Evaluation of the Copan Fecal Swab and Seegene Allplex Gastrointestinal multiplex panels for Accurate Molecular Detection of Stool Pathogens with Operational Efficiency for Implementation in a High Volume Laboratory Setting
Traditional diagnostic methodologies for the detection of pathogens in stool have relied on microscopy for ova/parasites (O/P) or culture for pathogenic bacteria. Microscopy is highly subjective and reliant on technologist expertise. Culture based identification of bacterial pathogens requires plating for growth on various selective media followed by biochemical/phenotypic testing for confirmation. Dynacare Microbiology laboratories in Ontario, Canada receive approximately 200 specimens per day for independent diagnosis of O/P and bacterial pathogens. An accurate diagnostic method with efficient workflow was sought for high volume diagnostic testing for O/P and bacterial pathogens in stool specimens.
The Seegene Allplex Gastrointestinal (GI) multiplex PCR panels for Parasites, and Bacteria (I, II) were evaluated against positive and negative specimens both prospectively with “fresh” stool specimens (n=88) and retrospectively with archived specimens (n=115). All specimens underwent diagnostic testing as per current standard operating protocols accredited by CAP and IQMH: (i) detection of O/P was performed on stool collected in sodium acetate formalin fixative via microscopic examination of wet mount and stained smears and (ii) detection of bacterial pathogens was performed on stool collected in Enteric Transport Media. For bacterial detection, stool was plated onto individual selective media for the isolation of Yersinia enterocolitica, E. coli O157 and Campylobacter jejuni/coli. Stool was also inoculated into Selenite broth for enrichment prior to plating for isolation of Salmonella sp and Shigella sp. Antibiotic susceptibility testing was performed for Salmonella and Shigella isolates. Serotyping was performed for presumptive identification of O157 strains amongst non-sorbitol fermenting E. coli isolates. In addition the limit of detection for bacterial targets was compared in triplicate using “spiked” specimens prepared in Enteric Transport Media and Copan Fecal Swabs. The complete value chain of activities was assessed starting with the pre-analytical phase (specimen collection, transportation, set up for DNA extraction and PCR plates), analytical phase (PCR, reflex test setup for culture and antibiotic susceptibility testing) and post-analytical phase (reporting, referral for confirmatory testing).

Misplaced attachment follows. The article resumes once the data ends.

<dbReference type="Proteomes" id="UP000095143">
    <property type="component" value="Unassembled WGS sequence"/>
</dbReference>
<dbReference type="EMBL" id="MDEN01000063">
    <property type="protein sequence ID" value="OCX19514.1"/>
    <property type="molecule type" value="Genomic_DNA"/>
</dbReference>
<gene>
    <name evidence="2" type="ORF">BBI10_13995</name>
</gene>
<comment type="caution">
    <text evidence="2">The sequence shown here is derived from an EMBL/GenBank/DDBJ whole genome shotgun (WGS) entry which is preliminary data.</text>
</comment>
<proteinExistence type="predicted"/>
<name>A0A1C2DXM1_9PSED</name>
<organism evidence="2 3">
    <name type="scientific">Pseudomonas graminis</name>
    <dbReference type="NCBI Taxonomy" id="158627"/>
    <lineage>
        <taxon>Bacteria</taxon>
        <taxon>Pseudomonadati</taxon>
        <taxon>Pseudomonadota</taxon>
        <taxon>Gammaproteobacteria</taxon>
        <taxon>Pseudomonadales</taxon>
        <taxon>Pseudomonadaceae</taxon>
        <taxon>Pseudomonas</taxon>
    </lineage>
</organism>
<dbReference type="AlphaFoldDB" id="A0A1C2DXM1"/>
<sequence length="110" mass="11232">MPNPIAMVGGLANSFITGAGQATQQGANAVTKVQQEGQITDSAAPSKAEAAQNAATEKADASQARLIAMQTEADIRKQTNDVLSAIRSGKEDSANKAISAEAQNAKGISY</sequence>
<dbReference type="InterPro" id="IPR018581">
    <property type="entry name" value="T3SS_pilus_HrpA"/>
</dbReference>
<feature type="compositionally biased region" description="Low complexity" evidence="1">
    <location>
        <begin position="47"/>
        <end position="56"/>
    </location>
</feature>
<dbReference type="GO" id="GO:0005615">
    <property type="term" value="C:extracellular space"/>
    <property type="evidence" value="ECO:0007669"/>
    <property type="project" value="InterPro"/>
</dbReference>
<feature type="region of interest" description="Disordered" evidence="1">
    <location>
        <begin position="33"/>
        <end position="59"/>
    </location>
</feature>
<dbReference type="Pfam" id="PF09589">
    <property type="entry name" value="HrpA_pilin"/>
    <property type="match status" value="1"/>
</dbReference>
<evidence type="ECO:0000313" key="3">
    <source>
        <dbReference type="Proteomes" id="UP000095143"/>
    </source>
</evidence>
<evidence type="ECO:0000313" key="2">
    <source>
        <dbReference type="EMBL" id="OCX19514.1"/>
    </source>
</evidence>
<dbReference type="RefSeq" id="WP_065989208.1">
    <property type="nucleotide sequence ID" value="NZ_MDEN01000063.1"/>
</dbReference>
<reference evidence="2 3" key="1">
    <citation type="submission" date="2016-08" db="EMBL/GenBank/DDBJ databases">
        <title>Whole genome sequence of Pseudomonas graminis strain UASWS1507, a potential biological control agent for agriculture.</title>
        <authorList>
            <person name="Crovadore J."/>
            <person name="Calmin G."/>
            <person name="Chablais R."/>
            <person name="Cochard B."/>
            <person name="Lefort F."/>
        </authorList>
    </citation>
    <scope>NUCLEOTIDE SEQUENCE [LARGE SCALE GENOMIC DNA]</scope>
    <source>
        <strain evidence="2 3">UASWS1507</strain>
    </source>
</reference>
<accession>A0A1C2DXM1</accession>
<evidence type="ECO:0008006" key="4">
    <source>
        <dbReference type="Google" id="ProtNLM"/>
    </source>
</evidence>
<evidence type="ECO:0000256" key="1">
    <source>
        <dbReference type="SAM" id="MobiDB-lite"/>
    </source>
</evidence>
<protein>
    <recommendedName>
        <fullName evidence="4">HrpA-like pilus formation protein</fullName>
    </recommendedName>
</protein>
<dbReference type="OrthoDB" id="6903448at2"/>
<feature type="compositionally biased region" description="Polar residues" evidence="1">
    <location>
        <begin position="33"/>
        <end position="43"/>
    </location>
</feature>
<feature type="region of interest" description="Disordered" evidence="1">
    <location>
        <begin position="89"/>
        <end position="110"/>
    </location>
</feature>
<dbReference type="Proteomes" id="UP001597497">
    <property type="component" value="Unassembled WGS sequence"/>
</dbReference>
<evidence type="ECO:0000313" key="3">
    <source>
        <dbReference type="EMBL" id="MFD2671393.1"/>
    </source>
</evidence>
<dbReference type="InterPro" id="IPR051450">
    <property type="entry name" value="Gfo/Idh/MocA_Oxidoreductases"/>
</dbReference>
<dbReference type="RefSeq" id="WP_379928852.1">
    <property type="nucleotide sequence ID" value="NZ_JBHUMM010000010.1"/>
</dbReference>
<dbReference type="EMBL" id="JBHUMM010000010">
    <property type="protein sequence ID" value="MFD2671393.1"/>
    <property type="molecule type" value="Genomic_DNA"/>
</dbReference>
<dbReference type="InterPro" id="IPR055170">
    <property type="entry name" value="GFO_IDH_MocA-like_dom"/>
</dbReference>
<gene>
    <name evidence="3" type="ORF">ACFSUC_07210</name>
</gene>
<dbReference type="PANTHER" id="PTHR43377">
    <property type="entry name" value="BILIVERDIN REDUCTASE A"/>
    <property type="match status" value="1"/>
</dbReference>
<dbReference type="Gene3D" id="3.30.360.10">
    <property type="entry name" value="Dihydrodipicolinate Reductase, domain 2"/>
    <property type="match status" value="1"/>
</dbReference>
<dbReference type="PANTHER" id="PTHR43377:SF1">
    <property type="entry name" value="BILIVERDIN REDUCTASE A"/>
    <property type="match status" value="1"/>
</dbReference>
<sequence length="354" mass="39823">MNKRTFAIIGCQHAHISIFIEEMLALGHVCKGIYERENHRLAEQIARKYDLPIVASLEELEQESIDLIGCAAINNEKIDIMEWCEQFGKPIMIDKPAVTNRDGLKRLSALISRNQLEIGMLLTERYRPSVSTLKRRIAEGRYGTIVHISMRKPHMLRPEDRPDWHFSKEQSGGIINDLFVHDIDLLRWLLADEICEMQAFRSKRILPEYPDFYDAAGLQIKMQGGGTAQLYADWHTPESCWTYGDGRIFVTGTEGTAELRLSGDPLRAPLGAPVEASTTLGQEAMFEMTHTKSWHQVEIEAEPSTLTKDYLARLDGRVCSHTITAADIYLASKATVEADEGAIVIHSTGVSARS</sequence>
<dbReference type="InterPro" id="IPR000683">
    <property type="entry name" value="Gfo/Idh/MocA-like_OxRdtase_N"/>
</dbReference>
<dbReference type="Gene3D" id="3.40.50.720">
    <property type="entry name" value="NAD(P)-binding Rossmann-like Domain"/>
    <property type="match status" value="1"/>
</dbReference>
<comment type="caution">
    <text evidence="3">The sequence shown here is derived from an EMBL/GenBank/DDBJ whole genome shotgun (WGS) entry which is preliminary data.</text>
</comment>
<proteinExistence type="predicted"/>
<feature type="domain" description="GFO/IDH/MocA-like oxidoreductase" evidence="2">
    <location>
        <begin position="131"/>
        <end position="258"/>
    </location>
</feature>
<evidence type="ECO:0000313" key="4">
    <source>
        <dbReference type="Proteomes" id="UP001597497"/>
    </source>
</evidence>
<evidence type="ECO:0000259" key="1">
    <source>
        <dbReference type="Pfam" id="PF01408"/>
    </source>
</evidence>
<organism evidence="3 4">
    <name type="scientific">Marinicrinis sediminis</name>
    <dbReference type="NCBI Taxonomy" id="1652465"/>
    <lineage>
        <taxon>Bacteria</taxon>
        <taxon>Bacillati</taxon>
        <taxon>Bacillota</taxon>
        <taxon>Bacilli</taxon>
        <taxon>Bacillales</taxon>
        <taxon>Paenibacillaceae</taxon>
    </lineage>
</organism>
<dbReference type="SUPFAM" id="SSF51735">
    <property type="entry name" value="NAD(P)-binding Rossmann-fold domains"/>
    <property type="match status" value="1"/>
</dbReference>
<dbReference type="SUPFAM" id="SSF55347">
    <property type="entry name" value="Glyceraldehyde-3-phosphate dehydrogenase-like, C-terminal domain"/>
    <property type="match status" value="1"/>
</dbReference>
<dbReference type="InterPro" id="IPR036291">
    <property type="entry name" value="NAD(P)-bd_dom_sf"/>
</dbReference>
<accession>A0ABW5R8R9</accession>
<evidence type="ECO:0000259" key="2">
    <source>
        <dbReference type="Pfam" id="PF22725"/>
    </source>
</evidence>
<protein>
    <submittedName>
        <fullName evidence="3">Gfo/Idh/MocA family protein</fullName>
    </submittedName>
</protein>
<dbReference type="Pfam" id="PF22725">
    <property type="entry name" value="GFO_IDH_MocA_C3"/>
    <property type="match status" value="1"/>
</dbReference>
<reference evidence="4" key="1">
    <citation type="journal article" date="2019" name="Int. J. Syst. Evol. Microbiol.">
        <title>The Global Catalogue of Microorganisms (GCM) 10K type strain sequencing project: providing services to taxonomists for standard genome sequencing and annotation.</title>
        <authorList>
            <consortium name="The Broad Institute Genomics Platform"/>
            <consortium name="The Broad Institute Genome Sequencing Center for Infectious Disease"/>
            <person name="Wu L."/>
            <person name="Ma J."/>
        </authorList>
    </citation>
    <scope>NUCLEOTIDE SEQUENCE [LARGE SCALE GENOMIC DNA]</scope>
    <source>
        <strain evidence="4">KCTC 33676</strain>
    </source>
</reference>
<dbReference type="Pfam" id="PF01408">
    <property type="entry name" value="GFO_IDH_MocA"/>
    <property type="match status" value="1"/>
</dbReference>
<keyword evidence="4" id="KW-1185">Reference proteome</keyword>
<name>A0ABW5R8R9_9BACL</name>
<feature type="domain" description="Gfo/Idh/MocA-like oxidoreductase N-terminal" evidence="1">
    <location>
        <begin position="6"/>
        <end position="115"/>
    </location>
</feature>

The Seegene Allplex GI tests provided superior sensitivity and specificity compared to conventional methods. The limit of detection for bacterial pathogens (Salmonella sp, Shigella sp, Campylobacter jejuni/coli, Yersinia enterocolitica and E. coli O157) was 10-100 fold improved in Copan Fecal Swab specimens compared to Enteric Transport media. Copan Fecal Swab specimens can be loaded directly onto the Nimbus or Starlet platforms for greater operational efficiency and audit trail during automated DNA extraction and PCR plate setup.
The combination of test performance characteristics, operational parameters (throughput, ease of use) highlight Seegene Allplex GI panels and the Startlet/Nimbus instruments as an attractive testing suite for high-volume diagnostic enteric testing of bacterial and parasitic stool pathogens.